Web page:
What Causes Anxiety At Night And How Can I Get A Good Night’s Sleep?

Medically reviewed by Julie Dodson, MA
Updated March 24, 2024by BetterHelp Editorial Team

Anxiety can significantly impact your mental and emotional health. Anxiety symptoms can be particularly problematic if you’re experiencing them before bedtime when unwinding from the day, or later at night. 

There are several reasons you may be experiencing elevated anxiety levels at night, and there are also numerous ways you can address your symptoms. If you’re experiencing symptoms of an anxiety disorder, professional mental health treatment may be especially valuable.

Looking to better understand the sources of your anxiety?
What are anxiety disorders?

Anxiety disorders are the most common type of mental illness in the US. Almost 20% of the population lives with an anxiety disorder. While many people experience anxiety to some degree, an anxiety disorder is marked by serious and consistent symptoms that impact an individual’s ability to function. 

There are several anxiety disorders, including generalized anxiety disorder, separation anxiety disorder, and social anxiety disorder, among others. While anxiety has many common characteristics, an individual’s specific symptoms may depend on a host of factors, including their personal history, external influences, and the existence of other mental illnesses. 

Below are a few common symptoms of generalized anxiety disorder: 

  • Feel anxious, irritable, nervous, or restless
  • Difficulty focusing
  • Shallow or rapid breathing
  • Increased heart rate
  • Gastrointestinal distress
  • Sleep disruptions
  • A sense of impending doom 

What causes anxiety at night?

Anxiety and sleep disturbances often go hand in hand: A lack of sleep can exacerbate symptoms, and increased anxiety can disrupt sleep. Below are a few of the most common causes of anxiety at night. 

Prolonged stress 

The autonomic nervous system is often vulnerable to prolonged or repeated stress. Repeated stress can lead to “dysfunctional arousal and a pathological anxiety state,’ according to a study published in the journal Dialogues in Clinical Neuroscience. This heightened state can persist throughout the day and carry over into the evening.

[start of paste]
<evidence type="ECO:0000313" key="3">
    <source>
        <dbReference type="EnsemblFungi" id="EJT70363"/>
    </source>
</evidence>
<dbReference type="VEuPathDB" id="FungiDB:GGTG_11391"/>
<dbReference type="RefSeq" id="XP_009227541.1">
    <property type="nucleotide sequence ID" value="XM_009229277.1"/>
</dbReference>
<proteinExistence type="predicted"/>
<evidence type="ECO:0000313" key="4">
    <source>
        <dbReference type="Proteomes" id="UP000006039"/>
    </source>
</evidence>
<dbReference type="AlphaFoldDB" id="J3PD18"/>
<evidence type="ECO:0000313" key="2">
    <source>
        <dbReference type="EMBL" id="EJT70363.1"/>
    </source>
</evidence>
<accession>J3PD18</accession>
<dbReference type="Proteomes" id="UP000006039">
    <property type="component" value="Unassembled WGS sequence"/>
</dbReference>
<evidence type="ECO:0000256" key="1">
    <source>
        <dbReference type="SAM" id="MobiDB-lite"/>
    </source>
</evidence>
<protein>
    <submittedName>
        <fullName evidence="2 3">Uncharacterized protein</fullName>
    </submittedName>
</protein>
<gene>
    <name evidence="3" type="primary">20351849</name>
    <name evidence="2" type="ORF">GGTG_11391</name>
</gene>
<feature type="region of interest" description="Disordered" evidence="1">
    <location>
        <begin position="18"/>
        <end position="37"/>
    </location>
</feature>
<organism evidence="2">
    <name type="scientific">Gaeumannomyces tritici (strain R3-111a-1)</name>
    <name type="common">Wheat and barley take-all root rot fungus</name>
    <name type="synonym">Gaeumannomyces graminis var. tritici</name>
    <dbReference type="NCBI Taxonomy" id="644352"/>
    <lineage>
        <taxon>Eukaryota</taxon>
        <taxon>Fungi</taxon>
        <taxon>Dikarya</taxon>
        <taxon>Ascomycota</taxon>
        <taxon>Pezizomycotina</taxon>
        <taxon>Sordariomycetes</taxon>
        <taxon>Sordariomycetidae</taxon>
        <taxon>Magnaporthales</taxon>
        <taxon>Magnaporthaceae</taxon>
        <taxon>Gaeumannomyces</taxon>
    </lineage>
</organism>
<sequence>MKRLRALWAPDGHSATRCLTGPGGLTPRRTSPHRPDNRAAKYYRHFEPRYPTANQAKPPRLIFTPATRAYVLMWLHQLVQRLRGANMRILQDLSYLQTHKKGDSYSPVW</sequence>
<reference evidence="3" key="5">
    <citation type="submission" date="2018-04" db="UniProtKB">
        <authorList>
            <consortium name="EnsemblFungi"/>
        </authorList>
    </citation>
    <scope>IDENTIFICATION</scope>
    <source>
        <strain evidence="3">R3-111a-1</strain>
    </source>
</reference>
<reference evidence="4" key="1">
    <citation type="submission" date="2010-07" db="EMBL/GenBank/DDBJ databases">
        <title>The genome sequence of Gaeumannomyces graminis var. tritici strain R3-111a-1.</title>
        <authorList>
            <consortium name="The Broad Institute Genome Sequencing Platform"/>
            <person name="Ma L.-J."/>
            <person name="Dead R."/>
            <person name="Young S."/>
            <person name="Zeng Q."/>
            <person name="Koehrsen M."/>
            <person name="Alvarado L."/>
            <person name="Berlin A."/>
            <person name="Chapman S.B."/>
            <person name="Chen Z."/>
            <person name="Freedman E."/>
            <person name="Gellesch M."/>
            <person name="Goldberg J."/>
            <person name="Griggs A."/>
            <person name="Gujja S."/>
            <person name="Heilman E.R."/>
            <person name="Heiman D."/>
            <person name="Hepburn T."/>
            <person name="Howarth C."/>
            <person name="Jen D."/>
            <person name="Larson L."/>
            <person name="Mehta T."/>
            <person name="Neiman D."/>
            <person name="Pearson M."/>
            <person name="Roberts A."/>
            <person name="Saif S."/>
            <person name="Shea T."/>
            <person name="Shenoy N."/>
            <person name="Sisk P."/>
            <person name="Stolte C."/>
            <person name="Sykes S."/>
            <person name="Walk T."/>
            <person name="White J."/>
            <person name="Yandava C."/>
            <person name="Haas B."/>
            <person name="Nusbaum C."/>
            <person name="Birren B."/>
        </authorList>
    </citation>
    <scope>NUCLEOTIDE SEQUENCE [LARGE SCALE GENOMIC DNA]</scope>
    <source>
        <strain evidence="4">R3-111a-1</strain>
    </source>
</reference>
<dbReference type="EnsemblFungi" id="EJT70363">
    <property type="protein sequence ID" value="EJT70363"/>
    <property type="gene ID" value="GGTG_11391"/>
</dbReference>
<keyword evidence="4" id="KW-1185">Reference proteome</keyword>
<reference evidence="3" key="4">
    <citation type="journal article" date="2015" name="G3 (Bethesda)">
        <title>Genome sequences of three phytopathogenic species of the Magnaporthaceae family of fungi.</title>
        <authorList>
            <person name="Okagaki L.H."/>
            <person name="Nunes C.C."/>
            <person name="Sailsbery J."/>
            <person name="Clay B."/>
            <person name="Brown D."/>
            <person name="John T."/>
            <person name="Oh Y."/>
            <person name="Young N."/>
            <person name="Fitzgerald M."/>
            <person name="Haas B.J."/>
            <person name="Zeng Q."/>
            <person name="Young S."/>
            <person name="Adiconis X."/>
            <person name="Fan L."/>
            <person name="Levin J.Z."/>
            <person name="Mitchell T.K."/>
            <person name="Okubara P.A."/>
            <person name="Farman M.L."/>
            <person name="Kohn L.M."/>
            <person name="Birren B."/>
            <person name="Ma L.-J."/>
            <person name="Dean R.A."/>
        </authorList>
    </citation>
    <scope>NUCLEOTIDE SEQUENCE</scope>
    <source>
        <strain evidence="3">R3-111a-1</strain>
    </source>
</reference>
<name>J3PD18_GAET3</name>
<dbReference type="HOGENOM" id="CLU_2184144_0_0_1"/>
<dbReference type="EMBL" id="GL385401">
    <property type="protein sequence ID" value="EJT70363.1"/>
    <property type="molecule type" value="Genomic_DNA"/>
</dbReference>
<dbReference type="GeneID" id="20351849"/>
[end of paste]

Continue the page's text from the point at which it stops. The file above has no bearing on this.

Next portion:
Because you may not be as active at night, your brain has the chance to ruminate on worries from the day. Without the distractions of the day, you may experience increased nervousness and tension, especially when you have an upcoming event or current life challenges on which to focus. Ruminations or racing thoughts can lead to worsened anxiety symptoms for which you might not have an outlet due to the late hour. 

Panic disorder 

If you experience panic attacks, your anxiety may be related to episodes of panic you experience in the middle of the night. Nocturnal panic attacks are common in those who live with panic disorder (approximately 70% of individuals with panic disorder experience nocturnal panic attacks), though they can occur to anyone. A panic attack at a late hour, or the fear of having one, can lead to severe symptoms.  


Another common source of late-night anxiety is caffeine. Caffeine is a stimulant that affects the nervous system and can lead to mental and physical effects that may cause stress. Drinking caffeinated beverages in the evening or late afternoon may exacerbate your symptoms and impact your sleep patterns. 

Strenuous exercise 

Experts also suggest avoiding strenuous exercise at night, which can increase anxiety levels in the short term and make sleep more elusive. However, exercising during the day and low-intensity workouts at night can reduce anxiety and promote restful sleep.

Stressful dreams   

Many people also experience stressful dreams. These may involve everyday actions—such as performing your job, running errands, etc.—in which the situation goes wrong. Stress-related dreams can mirror symptoms that you experience during the day and may further disrupt your sleep patterns. 


Insomnia is another potential reason for increased evening anxiety. Insomnia is a sleep disorder that often coincides with anxiety disorders and is characterized by significant difficulty falling and/or staying asleep. you have trouble sleeping, you might also have a growing amount of worry in the evening and may start to experience sleep anxiety, characterized by mental and physical symptoms related to an inability to fall asleep. A preexisting anxiety condition may be making it difficult to sleep in the first place. It can be a challenging cycle to break, but there are effective ways to manage insomnia and anxiety.

How to manage symptoms for more restful sleep

The following tips may help you cope with anxiety at night and get more restful sleep. Some of these strategies may work better than others, so consider identifying the tools that help control your specific symptoms. 


Physical activity is one of the most effective ways to lower stress hormones in the body and set off a cascade of biological processes promoting physical and mental health.  Exercise can be an effective method of managing anxiety and insomnia. However, as strenuous exercise may increase symptoms, sticking to low-intensity physical activity may be beneficial within an hour of bedtime. Yoga is one low-intensity exercise you can do at night that has been proven to reduce anxiety and depression.